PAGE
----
Traders work on the floor of the New York Stock Exchange.
A more than 5% rally could be in the cards for the S&P 500 as headwinds from the U.S.-China trade war and Brexit subside while major central banks keep rates low, Bank of America’s Michael Hartnett says.
The bank’s chief investment strategist expects the S&P 500 will hit a target of 3,333 by March 3 in what he calls a “front-loaded” 2020. That represents a 5.2% upside from Friday’s close of 3,168.80.
The S&P 500 has already had a banner year in 2019, surging more than 26% and reaching record highs. But with the easing of trade tensions and Brexit worries, along with loose monetary policy from the Federal Reserve and the European Central Bank, the market is “primed for [a] Q1’2020 risk asset melt-up,” Hartnett said in a note to clients.
China and the U.S. said Friday they reached a so-called phase one trade deal. As part of the agreement — which Treasury Secretary Steven Mnuchin said will be inked in January — China will increase its purchases of U.S. agricultural products. Meanwhile, the U.S. agreed to roll back some existing tariffs and delay additional levies set to take effect on Sunday.
Stocks posted solid gains last week in anticipation of the deal’s announcement. The S&P 500 also hit a record high.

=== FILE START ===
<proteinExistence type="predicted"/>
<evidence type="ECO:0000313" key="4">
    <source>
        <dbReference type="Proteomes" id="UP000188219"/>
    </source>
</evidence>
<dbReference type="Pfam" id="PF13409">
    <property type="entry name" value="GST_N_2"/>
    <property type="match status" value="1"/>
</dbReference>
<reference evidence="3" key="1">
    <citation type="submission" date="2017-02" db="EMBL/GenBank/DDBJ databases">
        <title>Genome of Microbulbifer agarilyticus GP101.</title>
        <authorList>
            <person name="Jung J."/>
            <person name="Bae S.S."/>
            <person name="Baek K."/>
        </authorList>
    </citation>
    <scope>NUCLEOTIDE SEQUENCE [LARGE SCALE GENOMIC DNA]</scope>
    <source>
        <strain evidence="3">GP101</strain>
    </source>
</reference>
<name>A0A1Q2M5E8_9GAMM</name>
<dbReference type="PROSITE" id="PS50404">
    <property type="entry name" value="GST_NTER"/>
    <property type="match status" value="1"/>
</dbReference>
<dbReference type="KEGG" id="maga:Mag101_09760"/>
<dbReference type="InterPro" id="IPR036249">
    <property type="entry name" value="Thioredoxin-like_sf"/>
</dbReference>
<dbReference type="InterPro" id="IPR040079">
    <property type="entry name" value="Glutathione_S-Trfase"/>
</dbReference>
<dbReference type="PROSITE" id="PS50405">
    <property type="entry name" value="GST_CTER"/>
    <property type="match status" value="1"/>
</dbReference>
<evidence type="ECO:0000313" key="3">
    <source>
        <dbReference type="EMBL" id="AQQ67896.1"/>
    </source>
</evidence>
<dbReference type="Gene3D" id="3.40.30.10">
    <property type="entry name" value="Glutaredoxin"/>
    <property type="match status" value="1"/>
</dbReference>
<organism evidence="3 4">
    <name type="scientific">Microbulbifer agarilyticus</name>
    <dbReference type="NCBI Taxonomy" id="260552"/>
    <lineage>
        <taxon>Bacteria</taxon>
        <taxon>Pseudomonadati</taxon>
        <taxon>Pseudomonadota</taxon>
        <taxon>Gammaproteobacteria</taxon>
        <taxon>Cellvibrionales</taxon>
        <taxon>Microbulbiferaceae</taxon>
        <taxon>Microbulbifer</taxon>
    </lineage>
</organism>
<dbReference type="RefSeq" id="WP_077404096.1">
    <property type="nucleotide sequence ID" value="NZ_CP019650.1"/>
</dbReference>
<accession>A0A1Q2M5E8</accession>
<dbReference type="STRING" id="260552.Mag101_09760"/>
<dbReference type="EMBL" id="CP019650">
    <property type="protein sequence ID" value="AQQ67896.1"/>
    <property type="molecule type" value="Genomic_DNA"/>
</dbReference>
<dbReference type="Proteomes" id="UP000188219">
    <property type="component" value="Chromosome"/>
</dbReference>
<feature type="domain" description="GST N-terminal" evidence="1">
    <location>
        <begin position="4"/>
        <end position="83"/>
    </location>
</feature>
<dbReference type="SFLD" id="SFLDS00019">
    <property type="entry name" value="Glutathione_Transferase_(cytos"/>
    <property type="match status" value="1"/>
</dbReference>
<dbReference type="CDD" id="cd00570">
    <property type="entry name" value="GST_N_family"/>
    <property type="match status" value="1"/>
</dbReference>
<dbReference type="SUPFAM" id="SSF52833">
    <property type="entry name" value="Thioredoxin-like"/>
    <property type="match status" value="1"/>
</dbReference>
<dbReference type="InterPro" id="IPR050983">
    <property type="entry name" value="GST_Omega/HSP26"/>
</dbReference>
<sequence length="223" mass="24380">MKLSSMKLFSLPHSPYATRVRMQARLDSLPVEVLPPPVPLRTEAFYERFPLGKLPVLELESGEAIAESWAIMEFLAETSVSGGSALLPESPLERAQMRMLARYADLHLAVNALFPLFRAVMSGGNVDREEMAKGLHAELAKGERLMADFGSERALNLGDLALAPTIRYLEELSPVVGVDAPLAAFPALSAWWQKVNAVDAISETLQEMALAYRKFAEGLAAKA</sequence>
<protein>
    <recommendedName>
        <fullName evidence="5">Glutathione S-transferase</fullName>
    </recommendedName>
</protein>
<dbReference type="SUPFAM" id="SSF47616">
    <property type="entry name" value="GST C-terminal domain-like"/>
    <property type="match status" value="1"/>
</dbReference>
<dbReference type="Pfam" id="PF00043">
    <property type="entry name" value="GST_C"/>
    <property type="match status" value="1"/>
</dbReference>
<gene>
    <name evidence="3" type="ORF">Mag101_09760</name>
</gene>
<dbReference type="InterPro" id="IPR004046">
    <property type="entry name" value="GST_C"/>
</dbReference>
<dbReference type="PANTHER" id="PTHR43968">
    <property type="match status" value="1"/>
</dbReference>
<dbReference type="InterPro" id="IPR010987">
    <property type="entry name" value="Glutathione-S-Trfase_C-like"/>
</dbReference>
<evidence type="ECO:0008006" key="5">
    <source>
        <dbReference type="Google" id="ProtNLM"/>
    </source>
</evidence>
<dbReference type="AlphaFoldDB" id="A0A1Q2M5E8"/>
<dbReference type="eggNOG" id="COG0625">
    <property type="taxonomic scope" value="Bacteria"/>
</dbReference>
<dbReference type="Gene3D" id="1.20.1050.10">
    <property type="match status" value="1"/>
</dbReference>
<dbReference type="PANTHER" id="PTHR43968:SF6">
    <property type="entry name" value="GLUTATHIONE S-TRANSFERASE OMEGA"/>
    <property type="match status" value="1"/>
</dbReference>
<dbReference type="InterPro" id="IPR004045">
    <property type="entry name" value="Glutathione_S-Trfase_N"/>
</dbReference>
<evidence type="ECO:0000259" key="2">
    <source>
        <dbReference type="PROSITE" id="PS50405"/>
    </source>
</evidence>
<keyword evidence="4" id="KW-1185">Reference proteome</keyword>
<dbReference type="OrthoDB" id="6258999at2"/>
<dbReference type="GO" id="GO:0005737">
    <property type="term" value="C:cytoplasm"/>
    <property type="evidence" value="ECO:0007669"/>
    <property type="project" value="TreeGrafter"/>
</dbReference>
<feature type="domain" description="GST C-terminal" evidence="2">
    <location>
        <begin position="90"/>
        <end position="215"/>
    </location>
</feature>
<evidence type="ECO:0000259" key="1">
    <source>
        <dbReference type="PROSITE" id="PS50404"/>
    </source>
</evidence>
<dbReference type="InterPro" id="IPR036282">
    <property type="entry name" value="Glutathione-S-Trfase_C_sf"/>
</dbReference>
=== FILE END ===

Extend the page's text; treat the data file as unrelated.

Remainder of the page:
Brexit, another lingering headwind for capital markets, also appears to be clearing up. U.K. Prime Minister Boris Johnson secured a five-year term last week after the Conservative Party won a sizeable majority in parliamentary elections. The victory means the U.K. can potentially move forward with an expedient resolution to its years-long divorce process from the European Union.
The Fed also indicated last week it does not expect to change its monetary policy stance through 2020, effectively keeping rates at historically low levels. This is a potential boon for stocks as low rates make it cheaper for companies to borrow money to buy back their own stock or grow their businesses.
But the Fed is not the only central bank heading into 2020 in easing mode. On Thursday, the ECB said it will keep rates at current levels or lower until it sees its inflation outlook “robustly converge” to a level close to 0.2%.
“Fed & ECB still adding liquidity, Conservative Party majority (Brexit resolution) & reports of phase one US-China trade deal to resolve main two global macro tail risks & remove lingering … risk premiums,” said Hartnett.